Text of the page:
On June 24, the Belgian legislature enacted a new Arbitration Law that replaces all previous provisions on arbitration in the sixth part of the Belgian Judicial Code. The Law essentially aims at increasing efficiency in arbitration and thereby the attractiveness of Belgium, and especially Brussels, as a place of arbitration. With the adoption of the new Arbitration Law, Belgium joins the more than 60 countries that have already enacted arbitration legislation based on the UNCITRAL Model Law on International Commercial Arbitration. At the same time, however, some (possibly surprising) Belgian peculiarities have been retained.
The new Arbitration Law entered into force on September 1 and applies to arbitrations commenced on or after that date and to all court proceedings initiated in the framework of such arbitrations. Contrary to the UNCITRAL Model Law, the Belgian Arbitration Law applies both to "national" and "international" arbitrations.
Given the global overhaul of the Belgian arbitration legislation, this Commentary focuses on the key features of the new Law. An unofficial English translation of the new Belgian Arbitration Law is available at http://www.cepani.be/upload/files/reglement2013sept-en-arbitrage-4.pdf.
Key Features of the New Belgian Arbitration Law
Double Criterion of Arbitrability. The new Arbitration Law provides for a double criterion of arbitrability of a dispute. First, it clarifies that all disputes of a monetary nature are arbitrable. The parliamentary works to the new Law explain that this new criterion should be construed broadly, meaning that the dispute must merely pertain to interests that have a financial value. For disputes of a nonmonetary nature, the previous (sole) criterion remains applicable, i.e., that it must be legally permitted to settle the dispute at stake by means of a settlement agreement. With this double criterion, the Belgian legislature aimed at removing all doubts regarding the arbitrability of disputes involving aspects of public policy, such as competition law claims.
No Written Arbitration Agreement Required. The new Law abolishes the statutory requirement that an arbitration agreement must be in writing. This should make access to arbitration less formalistic, even though a party invoking an arbitration agreement will still be required to provide evidence of it. Furthermore, since unanimous Belgian case law and doctrine previously required a written arbitration agreement only for evidentiary purposes as well, it is unlikely that this new provision will significantly impact the Belgian arbitration practice.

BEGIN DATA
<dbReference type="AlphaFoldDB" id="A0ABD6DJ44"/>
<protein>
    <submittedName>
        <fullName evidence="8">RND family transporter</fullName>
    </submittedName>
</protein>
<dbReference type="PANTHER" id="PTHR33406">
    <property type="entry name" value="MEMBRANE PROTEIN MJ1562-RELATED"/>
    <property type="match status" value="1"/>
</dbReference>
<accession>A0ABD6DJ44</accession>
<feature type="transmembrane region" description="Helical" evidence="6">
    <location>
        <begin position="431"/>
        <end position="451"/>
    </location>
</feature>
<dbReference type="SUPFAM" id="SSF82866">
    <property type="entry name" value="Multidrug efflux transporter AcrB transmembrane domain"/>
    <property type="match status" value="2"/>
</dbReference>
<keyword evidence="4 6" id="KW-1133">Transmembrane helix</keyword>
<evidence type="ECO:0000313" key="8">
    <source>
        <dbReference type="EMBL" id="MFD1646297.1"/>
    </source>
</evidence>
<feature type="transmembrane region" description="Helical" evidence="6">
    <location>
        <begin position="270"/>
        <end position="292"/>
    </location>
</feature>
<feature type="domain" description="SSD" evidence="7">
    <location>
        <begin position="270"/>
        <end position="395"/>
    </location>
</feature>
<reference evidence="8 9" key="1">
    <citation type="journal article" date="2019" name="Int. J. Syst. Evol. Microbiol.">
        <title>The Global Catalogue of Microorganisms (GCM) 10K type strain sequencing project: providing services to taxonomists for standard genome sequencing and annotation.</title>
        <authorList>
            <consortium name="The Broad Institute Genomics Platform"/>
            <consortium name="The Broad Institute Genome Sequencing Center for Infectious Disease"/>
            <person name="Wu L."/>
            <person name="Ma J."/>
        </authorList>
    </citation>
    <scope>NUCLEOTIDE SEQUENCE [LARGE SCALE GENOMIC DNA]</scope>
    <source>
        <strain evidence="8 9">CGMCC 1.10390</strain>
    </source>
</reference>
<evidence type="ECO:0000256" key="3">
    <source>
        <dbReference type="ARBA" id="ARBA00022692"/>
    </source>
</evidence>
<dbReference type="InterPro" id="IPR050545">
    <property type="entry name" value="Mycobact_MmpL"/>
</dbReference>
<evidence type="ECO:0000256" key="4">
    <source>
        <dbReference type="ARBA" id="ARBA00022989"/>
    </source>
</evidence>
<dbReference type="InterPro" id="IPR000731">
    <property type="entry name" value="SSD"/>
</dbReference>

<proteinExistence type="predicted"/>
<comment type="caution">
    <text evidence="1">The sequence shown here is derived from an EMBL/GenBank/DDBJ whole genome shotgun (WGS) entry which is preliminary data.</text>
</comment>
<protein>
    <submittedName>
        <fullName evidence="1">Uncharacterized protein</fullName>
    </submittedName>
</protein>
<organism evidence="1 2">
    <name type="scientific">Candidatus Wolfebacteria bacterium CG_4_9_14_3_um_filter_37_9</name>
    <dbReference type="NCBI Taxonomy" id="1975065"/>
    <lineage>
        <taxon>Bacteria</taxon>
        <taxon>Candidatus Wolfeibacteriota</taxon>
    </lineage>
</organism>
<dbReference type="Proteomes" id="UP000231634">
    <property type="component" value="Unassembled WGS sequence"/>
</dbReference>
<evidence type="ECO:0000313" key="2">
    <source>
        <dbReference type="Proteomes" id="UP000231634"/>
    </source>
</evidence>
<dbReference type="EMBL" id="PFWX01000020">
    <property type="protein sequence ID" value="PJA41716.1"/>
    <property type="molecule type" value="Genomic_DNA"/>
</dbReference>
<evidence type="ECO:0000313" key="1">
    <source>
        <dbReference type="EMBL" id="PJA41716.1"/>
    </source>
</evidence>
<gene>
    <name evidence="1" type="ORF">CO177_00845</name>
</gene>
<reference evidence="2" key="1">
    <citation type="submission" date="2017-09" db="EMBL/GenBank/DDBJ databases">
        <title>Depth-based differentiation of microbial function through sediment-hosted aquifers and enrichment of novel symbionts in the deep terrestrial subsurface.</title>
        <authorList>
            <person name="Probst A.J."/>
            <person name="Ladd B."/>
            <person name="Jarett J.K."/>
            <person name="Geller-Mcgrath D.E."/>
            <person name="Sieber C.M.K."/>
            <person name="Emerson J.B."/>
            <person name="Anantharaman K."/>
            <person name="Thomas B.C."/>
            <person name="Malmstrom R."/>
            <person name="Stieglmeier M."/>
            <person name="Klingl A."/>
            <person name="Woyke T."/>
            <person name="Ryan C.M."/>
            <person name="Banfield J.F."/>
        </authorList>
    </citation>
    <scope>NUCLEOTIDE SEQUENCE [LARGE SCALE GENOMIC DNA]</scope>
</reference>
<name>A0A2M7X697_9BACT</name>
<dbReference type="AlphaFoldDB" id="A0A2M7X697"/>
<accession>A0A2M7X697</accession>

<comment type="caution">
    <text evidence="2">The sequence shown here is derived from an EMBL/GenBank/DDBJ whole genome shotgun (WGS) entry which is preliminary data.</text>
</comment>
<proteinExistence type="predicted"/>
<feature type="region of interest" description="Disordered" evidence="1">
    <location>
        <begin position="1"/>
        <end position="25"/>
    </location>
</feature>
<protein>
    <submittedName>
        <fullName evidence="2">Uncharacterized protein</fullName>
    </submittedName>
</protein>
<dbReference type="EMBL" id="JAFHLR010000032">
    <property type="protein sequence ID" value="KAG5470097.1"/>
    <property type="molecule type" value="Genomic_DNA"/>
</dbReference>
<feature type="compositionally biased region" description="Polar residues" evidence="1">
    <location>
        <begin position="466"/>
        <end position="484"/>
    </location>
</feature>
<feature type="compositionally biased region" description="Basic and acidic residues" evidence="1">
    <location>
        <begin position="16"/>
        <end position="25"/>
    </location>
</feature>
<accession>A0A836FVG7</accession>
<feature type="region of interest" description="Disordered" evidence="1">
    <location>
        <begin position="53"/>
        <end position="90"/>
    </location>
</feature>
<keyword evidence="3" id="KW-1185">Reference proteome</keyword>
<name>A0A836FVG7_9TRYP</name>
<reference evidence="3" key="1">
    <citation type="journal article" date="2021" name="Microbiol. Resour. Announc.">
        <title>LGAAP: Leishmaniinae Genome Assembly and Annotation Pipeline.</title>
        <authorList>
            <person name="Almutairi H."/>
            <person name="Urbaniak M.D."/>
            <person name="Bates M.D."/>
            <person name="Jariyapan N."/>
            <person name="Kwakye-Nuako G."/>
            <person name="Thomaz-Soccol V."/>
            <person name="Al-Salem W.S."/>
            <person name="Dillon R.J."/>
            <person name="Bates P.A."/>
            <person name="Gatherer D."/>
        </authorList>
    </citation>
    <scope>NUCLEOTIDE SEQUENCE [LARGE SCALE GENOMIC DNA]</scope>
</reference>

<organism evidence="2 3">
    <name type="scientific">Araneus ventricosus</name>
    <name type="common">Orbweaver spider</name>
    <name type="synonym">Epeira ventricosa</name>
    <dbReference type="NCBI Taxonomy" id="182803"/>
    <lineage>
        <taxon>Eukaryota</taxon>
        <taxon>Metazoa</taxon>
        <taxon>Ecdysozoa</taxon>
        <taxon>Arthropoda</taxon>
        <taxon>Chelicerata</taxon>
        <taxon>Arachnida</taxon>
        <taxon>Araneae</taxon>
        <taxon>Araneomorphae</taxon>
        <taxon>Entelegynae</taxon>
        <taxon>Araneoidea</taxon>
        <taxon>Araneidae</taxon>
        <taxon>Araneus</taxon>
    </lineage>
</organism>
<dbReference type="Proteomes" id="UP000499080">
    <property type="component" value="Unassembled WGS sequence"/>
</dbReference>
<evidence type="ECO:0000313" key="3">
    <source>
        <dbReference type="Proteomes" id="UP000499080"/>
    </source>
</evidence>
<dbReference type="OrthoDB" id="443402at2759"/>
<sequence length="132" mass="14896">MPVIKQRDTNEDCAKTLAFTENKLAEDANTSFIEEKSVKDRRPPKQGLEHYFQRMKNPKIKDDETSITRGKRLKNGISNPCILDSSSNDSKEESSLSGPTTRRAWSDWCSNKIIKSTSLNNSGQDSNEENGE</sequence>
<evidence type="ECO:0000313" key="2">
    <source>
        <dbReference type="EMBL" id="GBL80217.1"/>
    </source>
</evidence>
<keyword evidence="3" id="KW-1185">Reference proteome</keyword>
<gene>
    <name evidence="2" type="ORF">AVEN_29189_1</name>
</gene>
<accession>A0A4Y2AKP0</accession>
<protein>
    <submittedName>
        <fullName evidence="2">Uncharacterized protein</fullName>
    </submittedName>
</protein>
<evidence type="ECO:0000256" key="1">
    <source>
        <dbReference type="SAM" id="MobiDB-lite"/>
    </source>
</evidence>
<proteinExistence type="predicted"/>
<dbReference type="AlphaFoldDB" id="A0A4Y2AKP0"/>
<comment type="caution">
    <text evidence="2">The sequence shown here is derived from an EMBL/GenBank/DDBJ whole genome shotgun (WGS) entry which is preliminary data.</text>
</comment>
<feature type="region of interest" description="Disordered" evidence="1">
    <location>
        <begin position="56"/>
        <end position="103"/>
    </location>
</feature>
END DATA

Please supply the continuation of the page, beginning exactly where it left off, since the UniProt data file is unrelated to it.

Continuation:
Interaction with the National Courts. The most significant improvements pertain to the interaction with the national courts prior to, during, and after arbitration proceedings (as mostly incorporated in new Article 1680 of the Judicial Code). Those changes are most likely to positively affect the duration and efficiency of arbitrations subject to the Belgian Arbitration Law and can be summarized as follows:
Centralization and Specialization. All arbitration-related court proceedings have been centralized with the Presidents of the five Courts of First Instance that have the same seat as the Courts of Appeal (Brussels, Ghent, Antwerp, Liège, and Mons). The Belgian legislature thereby aims at building up specific expertise and specialization in arbitration within those courts. The seat of arbitration is the default criterion for determining the territorially competent court. Territorial competence in proceedings for the recognition and enforcement of arbitral awards is, however, determined by the place of residence or the place of incorporation of the person/entity against which enforcement is requested.
Court Decisions by Default No Longer Subject to Appeal. The new Law abolishes the possibility of appealing court decisions on arbitration-related claims. Only decisions in which the President of the Court of First Instance rules that there is no ground for the appointment of an arbitrator are exempted from this rule. An appeal before the Supreme Court remains possible, but only on limited grounds (i.e., violations of law, no factual review). The abolition of appeal against arbitration-related court decisions is one of the most significant improvements of the Belgian arbitration legislation since it removes a main cause for possible delays in arbitral proceedings.